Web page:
Mock Turtlenecks and Teamwork
On a trip to Japan in the early 1980s,
Jobs asked Sony's chairman, Akio Morita, why everyone in his company's factories wore uniforms.
"He looked very ashamed and told me that after the war, no one had any clothes,
and companies like Sony had to give their workers something to wear each day," Jobs recalled.
Over the years the uniforms developed their own signature style,
especially at companies such as Sony, and it became a way of bonding workers to the company.
"I decided that I wanted that type of bonding for Apple," Jobs recalled.
Sony, with its appreciation for style, had gotten the famous designer Issey Miyake to create one of its uniforms.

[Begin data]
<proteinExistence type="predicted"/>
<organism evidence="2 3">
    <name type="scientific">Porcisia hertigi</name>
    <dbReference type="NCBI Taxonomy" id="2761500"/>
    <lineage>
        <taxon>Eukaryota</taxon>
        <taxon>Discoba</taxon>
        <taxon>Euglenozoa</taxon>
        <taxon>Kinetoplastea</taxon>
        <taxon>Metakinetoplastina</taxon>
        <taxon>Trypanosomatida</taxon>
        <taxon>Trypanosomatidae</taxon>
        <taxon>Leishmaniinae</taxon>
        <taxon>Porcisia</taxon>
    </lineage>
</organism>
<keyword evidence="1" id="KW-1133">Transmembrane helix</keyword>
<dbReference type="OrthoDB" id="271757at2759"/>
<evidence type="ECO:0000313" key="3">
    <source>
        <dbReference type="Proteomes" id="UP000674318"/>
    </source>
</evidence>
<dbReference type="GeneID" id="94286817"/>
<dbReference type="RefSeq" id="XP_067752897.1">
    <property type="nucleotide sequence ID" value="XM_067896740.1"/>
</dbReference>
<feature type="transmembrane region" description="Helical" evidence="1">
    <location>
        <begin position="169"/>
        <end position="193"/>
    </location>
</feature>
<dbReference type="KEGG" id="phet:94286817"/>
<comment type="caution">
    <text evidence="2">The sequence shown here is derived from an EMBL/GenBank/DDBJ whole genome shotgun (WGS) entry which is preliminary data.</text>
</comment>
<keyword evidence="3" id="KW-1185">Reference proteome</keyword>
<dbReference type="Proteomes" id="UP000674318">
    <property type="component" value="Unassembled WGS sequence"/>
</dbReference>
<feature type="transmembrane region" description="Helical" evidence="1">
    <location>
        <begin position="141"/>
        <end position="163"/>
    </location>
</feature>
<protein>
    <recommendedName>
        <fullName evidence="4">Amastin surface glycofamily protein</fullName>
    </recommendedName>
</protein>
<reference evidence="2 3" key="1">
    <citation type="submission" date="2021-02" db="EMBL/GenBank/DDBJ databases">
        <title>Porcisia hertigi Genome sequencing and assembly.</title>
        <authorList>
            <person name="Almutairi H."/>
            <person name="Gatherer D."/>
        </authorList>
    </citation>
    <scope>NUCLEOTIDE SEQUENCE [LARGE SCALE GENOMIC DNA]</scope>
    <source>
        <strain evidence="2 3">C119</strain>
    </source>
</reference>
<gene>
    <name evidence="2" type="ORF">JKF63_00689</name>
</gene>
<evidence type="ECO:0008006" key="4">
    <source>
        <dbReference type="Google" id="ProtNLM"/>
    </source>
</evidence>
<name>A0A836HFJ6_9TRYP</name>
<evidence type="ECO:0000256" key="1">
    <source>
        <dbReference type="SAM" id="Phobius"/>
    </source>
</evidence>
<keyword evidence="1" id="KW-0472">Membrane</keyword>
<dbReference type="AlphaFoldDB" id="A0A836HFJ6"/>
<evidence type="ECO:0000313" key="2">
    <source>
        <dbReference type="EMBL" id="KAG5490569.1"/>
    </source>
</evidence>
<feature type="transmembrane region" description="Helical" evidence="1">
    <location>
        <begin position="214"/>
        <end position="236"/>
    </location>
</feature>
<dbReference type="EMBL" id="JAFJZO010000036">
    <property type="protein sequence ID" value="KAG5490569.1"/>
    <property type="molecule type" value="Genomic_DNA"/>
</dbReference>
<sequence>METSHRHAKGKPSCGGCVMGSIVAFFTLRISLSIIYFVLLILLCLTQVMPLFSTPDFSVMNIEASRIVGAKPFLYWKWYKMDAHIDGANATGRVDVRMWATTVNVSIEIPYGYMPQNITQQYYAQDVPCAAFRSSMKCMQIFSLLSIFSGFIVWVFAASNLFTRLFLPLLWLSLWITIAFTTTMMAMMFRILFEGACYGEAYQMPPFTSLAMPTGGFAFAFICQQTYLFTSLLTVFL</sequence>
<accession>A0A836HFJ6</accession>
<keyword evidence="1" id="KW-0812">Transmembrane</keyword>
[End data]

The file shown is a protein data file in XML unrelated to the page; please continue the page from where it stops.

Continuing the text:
It was a jacket made of ripstop nylon with sleeves that could unzip to make it a vest.
"So I called Issey and asked him to design a vest for Apple," Jobs recalled.
"I came back with some samples and told everyone it would be great if we would all wear these vests.
Oh man, did I get booed off the stage. Everybody hated the idea."
In the process, however, he became friends with Miyake and would visit him regularly.
He also came to like the idea of having a uniform for himself,
because of both its daily convenience (the rationale he claimed) and its ability to convey a signature style.
"So I asked Issey to make me some of his black turtlenecks that I liked, and he made me like a hundred of them."
Jobs noticed my surprise when he told this story, so he gestured to them stacked up in the closet.
"That's what I wear," he said. "I have enough to last for the rest of my life."